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Nevada Divorce Timeline: How Long Will It Take in 2024?

In Nevada, the time it takes to get a divorce can vary depending on various factors, including whether the divorce is contested or uncontested. In general, if the divorce is uncontested (meaning both parties agree on all issues), it can be finalized relatively quickly.
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Who Can Get Divorced in Nevada?

According to the State Bar of Nevada, to file for divorce in Nevada, a married person must have been a resident and physically present in the state for at least six weeks, with the intention of remaining indefinitely [1].

Indefinitely” means that at the time of filing for divorce, the person filing for divorce has no immediate plans to move out of Nevada. You must also provide a witness who lives in Nevada who can testify in person or sign an affidavit that, based upon his or her personal knowledge, you have lived in Nevada for at least six weeks – State Bar of Nevada Publications Committee 

If child custody is a concern, the child must have lived in Nevada for at least six months before the divorce case is filed.

What are the Grounds for Divorce in Nevada?

According to Forbes, in Nevada, divorce is only granted under three grounds [2]:

  1. Living separately for 12 months
  2. Incompatibility between spouses
  3. Spouse’s insanity for at least two years before filing for divorce

No matter the grounds, if both spouses agree on all issues, the divorce is an uncontested one. In these cases, Nevada allows spouses to file a joint petition for divorce. Sometimes called a “two-signature” divorce, this simple divorce can be finalized and the marriage ended in as little as 10 days after the initial filing. It’s important to understand that you have no right to appeal if you file in this way – Jeffrey Johnson – Forbes

In cases where there is disagreement on any issue, the divorce becomes contested, and the quick timeline for a final divorce decree no longer applies.

How is Community Property Split in Nevada?

According to SCLG, in Nevada, community property refers to property owned equally by both spouses in a marriage [3].

Definition of Community Property
All property acquired by either spouse during the marriage is considered community property, except in cases where:

  • A prenuptial agreement or other contract specifies otherwise,
  • A court ruling dictates otherwise, or
  • The property is classified as separate property belonging to one spouse.

Spousal Rights Regarding Community Property
Both spouses have equal ownership of community property. During the marriage, either spouse can manage, sell, or gift community property, with some limitations:

  • Neither spouse can leave more than half of the community property in their will.
  • Community property cannot be gifted without the other spouse’s consent.
  • Real estate that is community property cannot be sold unless both spouses sign the deed.
  • Both spouses must be involved in the purchase of community real estate.

Division of Community Property in Divorce
In a divorce, community property is typically divided equally, as each spouse has an equal interest. Exceptions to equal division may occur if:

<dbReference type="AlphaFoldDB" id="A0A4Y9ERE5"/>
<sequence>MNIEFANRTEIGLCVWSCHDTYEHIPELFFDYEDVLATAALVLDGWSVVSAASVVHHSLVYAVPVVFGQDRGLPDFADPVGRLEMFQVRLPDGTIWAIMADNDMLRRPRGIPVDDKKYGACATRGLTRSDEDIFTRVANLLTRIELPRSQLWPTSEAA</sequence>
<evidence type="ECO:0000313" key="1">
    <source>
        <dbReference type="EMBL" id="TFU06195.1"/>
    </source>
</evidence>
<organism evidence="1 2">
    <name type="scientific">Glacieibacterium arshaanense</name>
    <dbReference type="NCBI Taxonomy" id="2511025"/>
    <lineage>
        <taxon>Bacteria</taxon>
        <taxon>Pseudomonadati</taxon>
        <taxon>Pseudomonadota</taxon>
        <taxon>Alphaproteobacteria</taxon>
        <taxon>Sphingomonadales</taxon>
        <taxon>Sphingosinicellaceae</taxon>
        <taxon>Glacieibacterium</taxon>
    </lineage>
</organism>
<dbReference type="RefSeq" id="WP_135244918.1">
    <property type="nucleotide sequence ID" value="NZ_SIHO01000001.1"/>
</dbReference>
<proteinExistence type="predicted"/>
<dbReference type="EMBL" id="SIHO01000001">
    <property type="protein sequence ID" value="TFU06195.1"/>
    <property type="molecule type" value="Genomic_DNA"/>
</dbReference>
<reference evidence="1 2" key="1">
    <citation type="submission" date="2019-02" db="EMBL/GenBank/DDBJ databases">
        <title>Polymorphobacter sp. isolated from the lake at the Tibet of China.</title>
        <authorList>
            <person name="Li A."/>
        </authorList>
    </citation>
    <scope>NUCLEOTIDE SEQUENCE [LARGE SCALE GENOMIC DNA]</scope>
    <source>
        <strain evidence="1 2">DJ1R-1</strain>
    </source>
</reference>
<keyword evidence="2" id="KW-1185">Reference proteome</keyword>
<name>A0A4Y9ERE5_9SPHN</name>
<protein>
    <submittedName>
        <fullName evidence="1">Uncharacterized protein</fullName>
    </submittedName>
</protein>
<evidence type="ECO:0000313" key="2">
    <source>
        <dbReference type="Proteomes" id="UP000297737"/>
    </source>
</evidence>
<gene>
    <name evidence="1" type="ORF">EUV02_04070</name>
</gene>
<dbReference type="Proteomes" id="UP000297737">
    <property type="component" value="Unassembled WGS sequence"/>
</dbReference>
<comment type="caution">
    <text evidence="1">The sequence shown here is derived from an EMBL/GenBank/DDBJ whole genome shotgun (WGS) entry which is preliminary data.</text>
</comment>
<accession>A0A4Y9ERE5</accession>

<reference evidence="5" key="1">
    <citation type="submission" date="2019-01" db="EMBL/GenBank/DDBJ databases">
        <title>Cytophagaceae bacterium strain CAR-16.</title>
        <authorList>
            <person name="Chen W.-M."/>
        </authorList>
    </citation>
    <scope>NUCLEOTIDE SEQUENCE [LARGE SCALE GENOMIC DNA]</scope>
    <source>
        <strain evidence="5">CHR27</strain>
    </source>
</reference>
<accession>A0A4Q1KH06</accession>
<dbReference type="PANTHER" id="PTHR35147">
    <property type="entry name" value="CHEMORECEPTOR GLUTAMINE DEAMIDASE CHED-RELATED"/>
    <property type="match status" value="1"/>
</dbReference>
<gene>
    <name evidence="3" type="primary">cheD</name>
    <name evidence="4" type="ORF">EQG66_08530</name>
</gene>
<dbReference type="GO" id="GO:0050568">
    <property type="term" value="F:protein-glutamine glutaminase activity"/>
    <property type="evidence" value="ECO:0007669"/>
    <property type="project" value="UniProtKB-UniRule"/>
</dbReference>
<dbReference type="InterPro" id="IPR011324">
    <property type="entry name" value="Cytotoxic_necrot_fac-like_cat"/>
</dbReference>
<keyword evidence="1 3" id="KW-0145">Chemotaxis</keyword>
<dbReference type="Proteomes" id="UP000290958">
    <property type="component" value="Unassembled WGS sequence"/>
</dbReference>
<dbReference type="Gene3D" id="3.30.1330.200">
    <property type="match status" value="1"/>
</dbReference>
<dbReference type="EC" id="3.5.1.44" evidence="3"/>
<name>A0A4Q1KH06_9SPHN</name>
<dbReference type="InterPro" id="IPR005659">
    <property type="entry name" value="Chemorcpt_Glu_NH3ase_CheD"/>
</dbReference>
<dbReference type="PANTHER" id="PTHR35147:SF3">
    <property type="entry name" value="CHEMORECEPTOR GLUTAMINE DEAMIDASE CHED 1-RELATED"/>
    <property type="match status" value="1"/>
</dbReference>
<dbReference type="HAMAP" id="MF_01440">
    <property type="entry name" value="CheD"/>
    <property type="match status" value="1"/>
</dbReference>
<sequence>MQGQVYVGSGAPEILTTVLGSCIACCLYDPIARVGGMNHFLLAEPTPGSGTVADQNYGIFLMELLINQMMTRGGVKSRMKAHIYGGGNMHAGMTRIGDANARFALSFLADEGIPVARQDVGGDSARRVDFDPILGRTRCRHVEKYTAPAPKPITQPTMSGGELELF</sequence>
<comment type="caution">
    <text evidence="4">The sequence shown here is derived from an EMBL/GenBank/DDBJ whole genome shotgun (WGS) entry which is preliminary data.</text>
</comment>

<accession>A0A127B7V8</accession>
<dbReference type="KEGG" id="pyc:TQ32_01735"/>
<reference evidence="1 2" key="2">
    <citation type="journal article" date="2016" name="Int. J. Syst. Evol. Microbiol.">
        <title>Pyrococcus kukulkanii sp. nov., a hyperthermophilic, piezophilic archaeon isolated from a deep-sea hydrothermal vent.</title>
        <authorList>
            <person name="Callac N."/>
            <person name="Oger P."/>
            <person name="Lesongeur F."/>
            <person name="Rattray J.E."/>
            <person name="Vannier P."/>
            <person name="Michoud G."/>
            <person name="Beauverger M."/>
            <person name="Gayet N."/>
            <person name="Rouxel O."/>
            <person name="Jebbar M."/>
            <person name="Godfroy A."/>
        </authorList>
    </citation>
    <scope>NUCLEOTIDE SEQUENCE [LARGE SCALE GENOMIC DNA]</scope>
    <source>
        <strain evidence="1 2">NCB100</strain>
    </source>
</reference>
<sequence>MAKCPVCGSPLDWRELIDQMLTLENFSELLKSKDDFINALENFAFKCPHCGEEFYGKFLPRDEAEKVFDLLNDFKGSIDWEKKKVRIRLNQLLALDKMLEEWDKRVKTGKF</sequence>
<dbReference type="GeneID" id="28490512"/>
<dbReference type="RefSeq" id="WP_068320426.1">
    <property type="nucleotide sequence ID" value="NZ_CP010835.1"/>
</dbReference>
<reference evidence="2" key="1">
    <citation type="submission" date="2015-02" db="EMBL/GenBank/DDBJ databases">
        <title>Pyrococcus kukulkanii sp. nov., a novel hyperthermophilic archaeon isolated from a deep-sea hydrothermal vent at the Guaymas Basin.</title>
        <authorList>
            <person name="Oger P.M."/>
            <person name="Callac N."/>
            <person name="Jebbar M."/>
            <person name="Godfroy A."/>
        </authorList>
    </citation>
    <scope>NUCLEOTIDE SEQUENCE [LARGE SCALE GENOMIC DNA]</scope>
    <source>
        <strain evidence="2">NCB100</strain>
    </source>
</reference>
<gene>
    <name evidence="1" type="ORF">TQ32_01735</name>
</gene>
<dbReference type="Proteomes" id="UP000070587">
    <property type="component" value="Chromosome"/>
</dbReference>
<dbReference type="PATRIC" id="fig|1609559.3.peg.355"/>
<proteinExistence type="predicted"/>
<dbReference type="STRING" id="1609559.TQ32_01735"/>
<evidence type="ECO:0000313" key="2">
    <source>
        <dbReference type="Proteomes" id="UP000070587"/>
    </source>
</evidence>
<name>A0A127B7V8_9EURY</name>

• There is a valid prenuptial agreement specifying the division of marital assets,
  • The spouses reach a settlement agreement on property division before or during the divorce, or
  • The divorce court determines that one spouse has misused or concealed community assets.

How Long Does it Take to Get a Divorce in Nevada When Both Parties Agree?

In instances where both parties reach mutual agreements on all aspects, they typically pursue a joint petition for divorce.

Below are the key areas requiring consensus to proceed with this approach:

  • Child custody arrangements
  • Visitation schedules for the children
  • Determination of any alimony payments
  • Division of property and debts

In a joint petition divorce, the attorney represents both parties in a joint capacity, though the parties can each bring their own attorney to the table and still file a joint petition divorce once all the issues have been decided and agreed upon.

For this type of divorce, signatures from both parties are mandatory on both the joint petition for divorce and the decree of divorce. A filing with only one party’s signature is not acceptable.

Typically, the granting of a joint petition divorce in Clark County, Nevada takes one to four weeks, contingent upon various factors such as court workload and the assigned judge’s schedule at the time of case assignment.

How Long Does it Take to Get a Divorce in Nevada When Only One Party Signs?

In the scenario where only one party signs the divorce papers, that party is designated as the Plaintiff. In this situation, the Plaintiff’s attorney files a complaint for divorce, signs the papers on behalf of the Plaintiff, and manages all aspects of the case. The Defendant, on the other hand, is typically represented by a different attorney who files an answer and counterclaim.

How long it takes to get a divorce in Nevada when a complaint is filed depends on how easy or complicated it is to find and serve the Defendant.

Initiating a divorce complaint involves three main steps:

  • Filing the complaint for divorce
  • Obtaining a summons
  • Serving the complaint and summons to the Defendant via a process server

The timeline for obtaining the divorce is influenced by how efficiently and effectively the process server conducts the service.

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